bandaged boo-boos,
made so many sweet friends,
had five pets (Charles and Hippopotamus have since found other families, and Dinah went to kitty heaven, but we still have old Calvin and Molly Brown),
worked through trauma,
caught fireflies,
fought,
stayed up late canning jams and tomato sauce,
painted a whole wall with chalkboard paint,
read the first five Harry Potter books,
almost lost Jude a few times when he got out of the yard or window,
rode bikes and had family fun runs around the parking lot,
worshipped together,
watched our kids grow by the foot and blossom into awesome little people,
and so much more.

Josh summed it up well this morning with this meme:



We are equally excited about the next steps that God is leading us to take, and deeply grieving the loss of our church, friends, and home here. I'm trying to teach our kids that it's okay to hold both of those things in our hands at the same time, that feeling one doesn't mean we aren't allowed to feel the other. And I'm trying to remind myself of the same thing.

Please pray for us tomorrow as we move and settle into a new home and life.

Monday, April 3, 2017

Man Cub is One!

Our sweet, wild Man Cub turned one year old today.

He has Haylee's hair and complexion with Taylah's face. Which is just the opposite of JJ, who has Taylah's hair and complexion with Haylee's face. It's funny, because Haylee and JJ have very similar faces and very similar personalities, and I can already see Man Cub's personality shaping up to be more similar to Taylah's. He is so busy and full of LIFE and spunk and happiness... except when he isn't... and then his unhappiness is equally vibrant. But thankfully that doesn't usually last long.



He has brought more joy to our family in the past year than I even knew was possible. Our home is full of so many more smiles and laughs every single day just because he is in it. He has also been an incredibly healing gift from God for my weary, infertile heart.

I wanted to record some of his milestones here, so that I will remember them and also for you, my friends, to get a peek into how he's doing.

He started walking at 10.5 months and is now running wildly wherever he likes. I knew from very, very early on that even though he's always been a very happy and easy baby, he would be very active once he was mobile, and he has proved me right!



He has 11 teeth, and is working on his 12th. Crazy, I KNOW, but he has been the easiest teether. He was cutting two molars at the same time, and I didn't even know it until I got a glance inside his mouth when he threw his head back in laughter one day. Teeth just don't phase him at all. It's unbelievable.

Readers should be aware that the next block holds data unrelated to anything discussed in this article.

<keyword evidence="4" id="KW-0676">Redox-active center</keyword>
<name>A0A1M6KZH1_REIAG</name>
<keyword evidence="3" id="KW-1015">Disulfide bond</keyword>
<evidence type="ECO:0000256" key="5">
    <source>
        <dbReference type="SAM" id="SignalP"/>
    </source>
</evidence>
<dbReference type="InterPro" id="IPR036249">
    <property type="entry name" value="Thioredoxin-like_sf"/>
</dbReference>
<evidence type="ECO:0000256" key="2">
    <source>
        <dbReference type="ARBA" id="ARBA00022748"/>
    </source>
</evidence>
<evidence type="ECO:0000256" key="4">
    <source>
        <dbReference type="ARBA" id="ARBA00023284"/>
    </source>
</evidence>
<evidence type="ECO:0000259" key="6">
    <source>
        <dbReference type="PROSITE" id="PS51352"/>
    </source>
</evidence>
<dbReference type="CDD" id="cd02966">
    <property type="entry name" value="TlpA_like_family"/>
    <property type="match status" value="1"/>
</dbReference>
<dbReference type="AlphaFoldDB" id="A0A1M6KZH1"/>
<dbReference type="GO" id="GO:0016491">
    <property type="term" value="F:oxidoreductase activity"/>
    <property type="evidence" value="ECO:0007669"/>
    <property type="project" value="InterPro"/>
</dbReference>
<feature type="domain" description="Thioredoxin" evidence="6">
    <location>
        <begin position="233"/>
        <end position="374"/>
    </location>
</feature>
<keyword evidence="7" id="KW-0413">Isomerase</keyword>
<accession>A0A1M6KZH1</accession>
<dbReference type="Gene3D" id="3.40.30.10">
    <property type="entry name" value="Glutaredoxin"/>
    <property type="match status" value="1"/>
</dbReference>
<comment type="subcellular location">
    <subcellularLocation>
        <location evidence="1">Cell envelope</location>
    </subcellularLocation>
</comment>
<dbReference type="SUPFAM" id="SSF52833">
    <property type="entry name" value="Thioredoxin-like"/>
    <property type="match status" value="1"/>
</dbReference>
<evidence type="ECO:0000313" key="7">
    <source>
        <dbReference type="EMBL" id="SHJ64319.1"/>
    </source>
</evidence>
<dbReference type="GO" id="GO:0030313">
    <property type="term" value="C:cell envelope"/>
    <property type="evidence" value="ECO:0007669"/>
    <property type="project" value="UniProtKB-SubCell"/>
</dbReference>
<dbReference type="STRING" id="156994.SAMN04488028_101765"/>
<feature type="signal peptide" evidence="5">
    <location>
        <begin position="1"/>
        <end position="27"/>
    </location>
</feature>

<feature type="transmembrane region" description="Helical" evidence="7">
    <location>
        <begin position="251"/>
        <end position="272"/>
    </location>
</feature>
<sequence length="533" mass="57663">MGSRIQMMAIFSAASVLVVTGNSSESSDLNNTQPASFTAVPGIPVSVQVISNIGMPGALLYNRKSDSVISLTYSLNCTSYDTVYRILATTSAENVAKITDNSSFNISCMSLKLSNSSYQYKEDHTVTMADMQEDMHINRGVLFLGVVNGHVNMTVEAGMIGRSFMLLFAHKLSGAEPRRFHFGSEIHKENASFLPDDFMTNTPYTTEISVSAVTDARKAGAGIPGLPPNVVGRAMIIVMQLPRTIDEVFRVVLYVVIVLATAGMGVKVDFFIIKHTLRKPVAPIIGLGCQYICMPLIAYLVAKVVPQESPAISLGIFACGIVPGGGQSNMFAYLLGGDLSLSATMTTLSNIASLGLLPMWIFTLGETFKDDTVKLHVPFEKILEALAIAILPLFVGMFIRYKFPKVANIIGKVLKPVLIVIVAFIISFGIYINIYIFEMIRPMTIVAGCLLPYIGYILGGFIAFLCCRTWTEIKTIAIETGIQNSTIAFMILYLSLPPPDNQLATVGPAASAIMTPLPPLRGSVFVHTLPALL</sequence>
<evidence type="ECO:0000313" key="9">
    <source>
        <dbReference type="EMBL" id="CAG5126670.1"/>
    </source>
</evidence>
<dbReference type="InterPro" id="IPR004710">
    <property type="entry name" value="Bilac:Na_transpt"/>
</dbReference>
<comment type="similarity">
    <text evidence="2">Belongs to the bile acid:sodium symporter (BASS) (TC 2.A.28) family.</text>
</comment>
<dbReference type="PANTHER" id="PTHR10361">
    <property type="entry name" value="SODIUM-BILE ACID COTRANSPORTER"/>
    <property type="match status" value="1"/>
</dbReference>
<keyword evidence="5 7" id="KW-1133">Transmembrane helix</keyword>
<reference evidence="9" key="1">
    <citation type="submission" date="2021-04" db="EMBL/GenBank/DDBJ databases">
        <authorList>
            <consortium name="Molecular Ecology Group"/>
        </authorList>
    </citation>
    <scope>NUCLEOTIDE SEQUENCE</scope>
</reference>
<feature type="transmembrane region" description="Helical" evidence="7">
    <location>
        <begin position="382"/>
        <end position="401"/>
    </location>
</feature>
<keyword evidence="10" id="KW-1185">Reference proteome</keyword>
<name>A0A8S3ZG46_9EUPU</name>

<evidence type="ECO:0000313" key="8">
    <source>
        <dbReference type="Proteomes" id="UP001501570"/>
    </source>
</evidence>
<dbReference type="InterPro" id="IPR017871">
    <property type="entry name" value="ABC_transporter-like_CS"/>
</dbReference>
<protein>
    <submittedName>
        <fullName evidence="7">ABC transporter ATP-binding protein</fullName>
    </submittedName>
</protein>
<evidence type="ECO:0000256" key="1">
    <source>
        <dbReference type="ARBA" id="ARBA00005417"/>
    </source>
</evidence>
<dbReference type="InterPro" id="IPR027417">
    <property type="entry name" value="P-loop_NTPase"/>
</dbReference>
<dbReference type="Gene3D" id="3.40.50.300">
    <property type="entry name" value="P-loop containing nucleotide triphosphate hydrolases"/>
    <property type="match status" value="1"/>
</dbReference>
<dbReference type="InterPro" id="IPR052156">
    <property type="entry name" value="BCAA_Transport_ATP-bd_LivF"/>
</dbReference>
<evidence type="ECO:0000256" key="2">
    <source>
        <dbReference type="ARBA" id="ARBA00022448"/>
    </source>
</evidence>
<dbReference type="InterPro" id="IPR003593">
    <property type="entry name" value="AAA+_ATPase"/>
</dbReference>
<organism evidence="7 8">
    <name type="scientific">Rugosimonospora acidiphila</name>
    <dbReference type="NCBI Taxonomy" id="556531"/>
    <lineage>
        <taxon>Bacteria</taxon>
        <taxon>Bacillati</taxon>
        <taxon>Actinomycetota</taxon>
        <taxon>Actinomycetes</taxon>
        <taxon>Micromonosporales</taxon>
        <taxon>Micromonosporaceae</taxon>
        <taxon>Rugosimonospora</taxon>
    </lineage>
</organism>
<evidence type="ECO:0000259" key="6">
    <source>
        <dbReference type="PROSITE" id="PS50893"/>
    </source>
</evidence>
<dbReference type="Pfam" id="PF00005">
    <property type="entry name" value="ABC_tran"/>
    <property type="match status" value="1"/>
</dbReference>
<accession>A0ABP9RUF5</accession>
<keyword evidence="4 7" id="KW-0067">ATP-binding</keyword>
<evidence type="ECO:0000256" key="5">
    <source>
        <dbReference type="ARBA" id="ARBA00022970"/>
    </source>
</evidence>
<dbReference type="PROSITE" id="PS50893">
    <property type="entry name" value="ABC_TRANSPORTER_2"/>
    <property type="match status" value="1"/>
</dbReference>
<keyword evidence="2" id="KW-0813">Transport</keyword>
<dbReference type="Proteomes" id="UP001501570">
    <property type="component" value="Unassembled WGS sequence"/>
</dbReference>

He says and understands a lot of words, which is new to us as parents and so much fun. He most regularly says: Mama, Dada, da (dog), ca (cat), baba (bottle), bye-bye, di-pah (diaper), poo-poo, boo, pa pa (patty cake), and go. He also tries to repeat a lot of what we say, my favorite being "dah-oo," when I say I love you.

He likes his brothers ok (though, let's be honest, neither of them really know how to play appropriately with him yet, and often end up accidentally hurting him), but he LOVES his sisters. When they are in their room with the door closed, he will go bang on it and yell at them to come out, and when he sees either of them he squeals with delight. And his sisters LOVE him back. They pack him around, argue over who gets to hold him in church, play games with him, and just generally spoil and delight him beyond all reason.



I'm fairly certain he thinks his name is Niffles, which is a derivative of Niffler, a magical animal from the Harry Potter books and Fantastic Beasts movie. It's what I call him most often these days, and he responds to it consistently. We started calling him Niffler after Fantastic Beasts came out, because the niffler is a small, furry creature that is very fast, mischevious, attracted to shiny things, and prone to making big messes. His other primary nicknames are Chubba and Lubba, as well as a million derivatives of these 3: Niffle-ator, Nif, Chubs, Lub, Lubba Lou, and sometimes just Lou. One of the milestones the doctor asked about at his 9-month well-check was whether or not he seemed to know his name, and I had to laugh because there's no way he does with all of the nicknames we call him!